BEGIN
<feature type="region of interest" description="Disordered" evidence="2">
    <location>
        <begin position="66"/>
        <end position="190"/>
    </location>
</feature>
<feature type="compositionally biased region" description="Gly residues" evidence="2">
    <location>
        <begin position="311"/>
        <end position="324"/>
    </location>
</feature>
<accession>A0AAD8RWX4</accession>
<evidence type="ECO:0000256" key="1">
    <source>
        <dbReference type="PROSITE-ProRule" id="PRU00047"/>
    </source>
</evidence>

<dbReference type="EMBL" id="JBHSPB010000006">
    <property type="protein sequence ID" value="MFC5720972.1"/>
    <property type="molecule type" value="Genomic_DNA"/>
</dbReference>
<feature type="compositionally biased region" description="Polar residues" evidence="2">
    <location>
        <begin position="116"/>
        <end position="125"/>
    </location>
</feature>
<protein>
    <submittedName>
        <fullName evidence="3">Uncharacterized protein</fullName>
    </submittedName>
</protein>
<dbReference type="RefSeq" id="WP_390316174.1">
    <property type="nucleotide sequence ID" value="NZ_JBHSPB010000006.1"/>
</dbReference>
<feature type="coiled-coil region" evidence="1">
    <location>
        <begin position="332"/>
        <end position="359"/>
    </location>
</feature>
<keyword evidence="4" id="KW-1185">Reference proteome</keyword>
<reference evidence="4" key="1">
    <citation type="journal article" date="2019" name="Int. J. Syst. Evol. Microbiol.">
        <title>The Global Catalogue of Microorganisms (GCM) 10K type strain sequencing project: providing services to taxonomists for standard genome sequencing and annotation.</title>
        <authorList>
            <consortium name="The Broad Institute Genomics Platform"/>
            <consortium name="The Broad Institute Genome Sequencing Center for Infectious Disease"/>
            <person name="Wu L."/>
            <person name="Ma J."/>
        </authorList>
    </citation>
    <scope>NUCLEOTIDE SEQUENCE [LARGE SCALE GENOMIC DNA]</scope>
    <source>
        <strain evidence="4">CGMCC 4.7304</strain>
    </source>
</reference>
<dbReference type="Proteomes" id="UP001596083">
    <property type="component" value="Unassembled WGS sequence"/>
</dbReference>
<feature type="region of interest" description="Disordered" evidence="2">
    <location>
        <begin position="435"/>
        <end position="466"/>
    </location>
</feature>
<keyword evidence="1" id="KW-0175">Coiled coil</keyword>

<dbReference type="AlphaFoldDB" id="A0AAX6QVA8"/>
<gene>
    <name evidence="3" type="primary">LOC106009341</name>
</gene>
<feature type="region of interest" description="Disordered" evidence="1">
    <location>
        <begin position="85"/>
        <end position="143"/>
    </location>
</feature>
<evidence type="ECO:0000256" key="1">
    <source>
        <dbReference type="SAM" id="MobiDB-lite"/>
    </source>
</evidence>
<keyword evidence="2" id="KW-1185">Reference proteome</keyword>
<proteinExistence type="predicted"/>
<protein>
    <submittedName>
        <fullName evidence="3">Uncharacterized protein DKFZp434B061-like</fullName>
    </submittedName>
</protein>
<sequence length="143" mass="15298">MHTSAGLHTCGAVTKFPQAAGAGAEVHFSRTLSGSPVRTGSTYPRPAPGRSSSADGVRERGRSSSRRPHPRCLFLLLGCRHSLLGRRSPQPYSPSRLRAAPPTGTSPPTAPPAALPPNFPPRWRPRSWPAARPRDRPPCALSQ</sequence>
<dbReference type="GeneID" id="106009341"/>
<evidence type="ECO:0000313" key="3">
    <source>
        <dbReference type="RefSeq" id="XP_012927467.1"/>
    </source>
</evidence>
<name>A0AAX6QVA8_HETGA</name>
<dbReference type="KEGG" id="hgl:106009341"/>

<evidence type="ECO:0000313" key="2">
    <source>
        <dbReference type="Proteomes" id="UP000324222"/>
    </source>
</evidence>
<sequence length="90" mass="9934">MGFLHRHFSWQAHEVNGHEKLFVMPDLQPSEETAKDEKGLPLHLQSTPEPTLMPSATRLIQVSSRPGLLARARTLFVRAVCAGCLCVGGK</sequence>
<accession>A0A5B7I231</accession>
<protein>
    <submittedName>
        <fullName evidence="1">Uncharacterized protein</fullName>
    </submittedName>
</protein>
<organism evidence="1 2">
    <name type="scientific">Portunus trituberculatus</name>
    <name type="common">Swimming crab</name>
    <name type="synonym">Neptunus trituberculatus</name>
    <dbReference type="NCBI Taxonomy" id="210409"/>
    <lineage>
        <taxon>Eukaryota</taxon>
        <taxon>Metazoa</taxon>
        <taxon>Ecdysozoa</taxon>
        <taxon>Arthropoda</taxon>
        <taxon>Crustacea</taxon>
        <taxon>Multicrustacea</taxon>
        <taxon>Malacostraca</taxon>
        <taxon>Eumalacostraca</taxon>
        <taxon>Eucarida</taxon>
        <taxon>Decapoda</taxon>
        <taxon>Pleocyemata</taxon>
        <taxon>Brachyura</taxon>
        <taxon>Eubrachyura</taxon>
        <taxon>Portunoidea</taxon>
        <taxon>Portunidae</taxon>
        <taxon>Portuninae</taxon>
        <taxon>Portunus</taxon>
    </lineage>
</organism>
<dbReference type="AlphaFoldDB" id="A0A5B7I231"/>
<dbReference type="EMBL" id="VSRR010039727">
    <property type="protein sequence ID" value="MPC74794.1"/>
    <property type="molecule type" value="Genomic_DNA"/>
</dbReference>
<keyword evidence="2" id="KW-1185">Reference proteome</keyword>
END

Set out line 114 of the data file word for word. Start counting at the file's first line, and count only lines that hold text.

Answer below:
    <name type="common">Swimming crab</name>